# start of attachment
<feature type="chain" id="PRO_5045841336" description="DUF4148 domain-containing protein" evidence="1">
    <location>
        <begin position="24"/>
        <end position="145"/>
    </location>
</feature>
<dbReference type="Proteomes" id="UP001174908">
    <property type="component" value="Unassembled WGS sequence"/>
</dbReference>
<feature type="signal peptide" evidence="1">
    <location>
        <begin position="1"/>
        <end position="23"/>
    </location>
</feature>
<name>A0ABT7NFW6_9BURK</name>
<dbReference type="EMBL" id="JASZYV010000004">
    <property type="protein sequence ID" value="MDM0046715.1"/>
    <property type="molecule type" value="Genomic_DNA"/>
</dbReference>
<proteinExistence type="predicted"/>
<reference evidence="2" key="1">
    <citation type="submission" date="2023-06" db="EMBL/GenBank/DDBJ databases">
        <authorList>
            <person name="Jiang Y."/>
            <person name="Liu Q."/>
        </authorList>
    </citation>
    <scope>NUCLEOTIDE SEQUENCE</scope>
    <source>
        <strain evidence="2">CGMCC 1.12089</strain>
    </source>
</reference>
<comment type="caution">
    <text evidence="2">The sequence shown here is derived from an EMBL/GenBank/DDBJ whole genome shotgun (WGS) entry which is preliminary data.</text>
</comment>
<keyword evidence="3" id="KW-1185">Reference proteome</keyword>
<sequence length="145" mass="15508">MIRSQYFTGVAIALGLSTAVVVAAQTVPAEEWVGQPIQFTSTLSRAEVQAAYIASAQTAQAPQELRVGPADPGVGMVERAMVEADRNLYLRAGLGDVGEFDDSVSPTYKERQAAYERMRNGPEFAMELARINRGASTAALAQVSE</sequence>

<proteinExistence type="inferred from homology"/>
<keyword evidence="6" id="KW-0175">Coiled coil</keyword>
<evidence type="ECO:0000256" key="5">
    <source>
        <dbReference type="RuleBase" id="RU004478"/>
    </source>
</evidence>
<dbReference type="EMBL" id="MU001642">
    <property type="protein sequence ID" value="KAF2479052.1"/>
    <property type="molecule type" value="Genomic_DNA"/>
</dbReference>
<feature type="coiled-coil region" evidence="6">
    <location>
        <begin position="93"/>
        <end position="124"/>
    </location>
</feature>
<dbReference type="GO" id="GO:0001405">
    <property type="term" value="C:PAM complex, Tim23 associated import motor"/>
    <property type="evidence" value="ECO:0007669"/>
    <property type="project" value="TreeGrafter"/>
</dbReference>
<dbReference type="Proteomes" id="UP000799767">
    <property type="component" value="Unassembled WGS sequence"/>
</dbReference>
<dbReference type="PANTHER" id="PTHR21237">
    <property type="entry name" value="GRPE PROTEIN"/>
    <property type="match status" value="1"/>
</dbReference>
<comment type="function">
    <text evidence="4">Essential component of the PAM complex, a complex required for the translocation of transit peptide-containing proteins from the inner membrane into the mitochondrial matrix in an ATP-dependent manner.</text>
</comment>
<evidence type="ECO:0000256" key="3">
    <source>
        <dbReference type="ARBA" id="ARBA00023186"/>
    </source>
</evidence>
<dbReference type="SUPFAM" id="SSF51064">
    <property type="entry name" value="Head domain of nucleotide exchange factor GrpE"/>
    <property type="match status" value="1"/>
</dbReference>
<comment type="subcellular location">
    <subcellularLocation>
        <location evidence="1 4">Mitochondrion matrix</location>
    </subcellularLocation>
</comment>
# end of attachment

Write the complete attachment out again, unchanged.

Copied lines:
<feature type="chain" id="PRO_5045841336" description="DUF4148 domain-containing protein" evidence="1">
    <location>
        <begin position="24"/>
        <end position="145"/>
    </location>
</feature>
<dbReference type="Proteomes" id="UP001174908">
    <property type="component" value="Unassembled WGS sequence"/>
</dbReference>
<feature type="signal peptide" evidence="1">
    <location>
        <begin position="1"/>
        <end position="23"/>
    </location>
</feature>
<name>A0ABT7NFW6_9BURK</name>
<dbReference type="EMBL" id="JASZYV010000004">
    <property type="protein sequence ID" value="MDM0046715.1"/>
    <property type="molecule type" value="Genomic_DNA"/>
</dbReference>
<proteinExistence type="predicted"/>
<reference evidence="2" key="1">
    <citation type="submission" date="2023-06" db="EMBL/GenBank/DDBJ databases">
        <authorList>
            <person name="Jiang Y."/>
            <person name="Liu Q."/>
        </authorList>
    </citation>
    <scope>NUCLEOTIDE SEQUENCE</scope>
    <source>
        <strain evidence="2">CGMCC 1.12089</strain>
    </source>
</reference>
<comment type="caution">
    <text evidence="2">The sequence shown here is derived from an EMBL/GenBank/DDBJ whole genome shotgun (WGS) entry which is preliminary data.</text>
</comment>
<keyword evidence="3" id="KW-1185">Reference proteome</keyword>
<sequence length="145" mass="15508">MIRSQYFTGVAIALGLSTAVVVAAQTVPAEEWVGQPIQFTSTLSRAEVQAAYIASAQTAQAPQELRVGPADPGVGMVERAMVEADRNLYLRAGLGDVGEFDDSVSPTYKERQAAYERMRNGPEFAMELARINRGASTAALAQVSE</sequence>

<proteinExistence type="inferred from homology"/>
<keyword evidence="6" id="KW-0175">Coiled coil</keyword>
<evidence type="ECO:0000256" key="5">
    <source>
        <dbReference type="RuleBase" id="RU004478"/>
    </source>
</evidence>
<dbReference type="EMBL" id="MU001642">
    <property type="protein sequence ID" value="KAF2479052.1"/>
    <property type="molecule type" value="Genomic_DNA"/>
</dbReference>
<feature type="coiled-coil region" evidence="6">
    <location>
        <begin position="93"/>
        <end position="124"/>
    </location>
</feature>
<dbReference type="GO" id="GO:0001405">
    <property type="term" value="C:PAM complex, Tim23 associated import motor"/>
    <property type="evidence" value="ECO:0007669"/>
    <property type="project" value="TreeGrafter"/>
</dbReference>
<dbReference type="Proteomes" id="UP000799767">
    <property type="component" value="Unassembled WGS sequence"/>
</dbReference>
<dbReference type="PANTHER" id="PTHR21237">
    <property type="entry name" value="GRPE PROTEIN"/>
    <property type="match status" value="1"/>
</dbReference>
<comment type="function">
    <text evidence="4">Essential component of the PAM complex, a complex required for the translocation of transit peptide-containing proteins from the inner membrane into the mitochondrial matrix in an ATP-dependent manner.</text>
</comment>
<evidence type="ECO:0000256" key="3">
    <source>
        <dbReference type="ARBA" id="ARBA00023186"/>
    </source>
</evidence>
<dbReference type="SUPFAM" id="SSF51064">
    <property type="entry name" value="Head domain of nucleotide exchange factor GrpE"/>
    <property type="match status" value="1"/>
</dbReference>
<comment type="subcellular location">
    <subcellularLocation>
        <location evidence="1 4">Mitochondrion matrix</location>
    </subcellularLocation>
</comment>